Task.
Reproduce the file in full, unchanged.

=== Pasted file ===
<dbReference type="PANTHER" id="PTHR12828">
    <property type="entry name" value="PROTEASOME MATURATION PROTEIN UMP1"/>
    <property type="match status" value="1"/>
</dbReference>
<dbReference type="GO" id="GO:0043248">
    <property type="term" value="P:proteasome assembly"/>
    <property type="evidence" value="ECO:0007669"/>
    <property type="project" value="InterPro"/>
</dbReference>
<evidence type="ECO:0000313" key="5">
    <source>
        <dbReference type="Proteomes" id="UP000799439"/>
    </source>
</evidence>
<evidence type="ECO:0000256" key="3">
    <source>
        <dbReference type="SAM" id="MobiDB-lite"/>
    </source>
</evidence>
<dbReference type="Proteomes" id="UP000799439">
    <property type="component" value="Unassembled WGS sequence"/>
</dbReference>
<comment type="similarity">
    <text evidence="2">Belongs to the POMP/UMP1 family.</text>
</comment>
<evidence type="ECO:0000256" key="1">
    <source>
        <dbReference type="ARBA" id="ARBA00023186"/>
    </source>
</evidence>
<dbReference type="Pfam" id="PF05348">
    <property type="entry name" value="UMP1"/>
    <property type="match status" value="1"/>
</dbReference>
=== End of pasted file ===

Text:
<dbReference type="PANTHER" id="PTHR12828">
    <property type="entry name" value="PROTEASOME MATURATION PROTEIN UMP1"/>
    <property type="match status" value="1"/>
</dbReference>
<dbReference type="GO" id="GO:0043248">
    <property type="term" value="P:proteasome assembly"/>
    <property type="evidence" value="ECO:0007669"/>
    <property type="project" value="InterPro"/>
</dbReference>
<evidence type="ECO:0000313" key="5">
    <source>
        <dbReference type="Proteomes" id="UP000799439"/>
    </source>
</evidence>
<evidence type="ECO:0000256" key="3">
    <source>
        <dbReference type="SAM" id="MobiDB-lite"/>
    </source>
</evidence>
<dbReference type="Proteomes" id="UP000799439">
    <property type="component" value="Unassembled WGS sequence"/>
</dbReference>
<comment type="similarity">
    <text evidence="2">Belongs to the POMP/UMP1 family.</text>
</comment>
<evidence type="ECO:0000256" key="1">
    <source>
        <dbReference type="ARBA" id="ARBA00023186"/>
    </source>
</evidence>
<dbReference type="Pfam" id="PF05348">
    <property type="entry name" value="UMP1"/>
    <property type="match status" value="1"/>
</dbReference>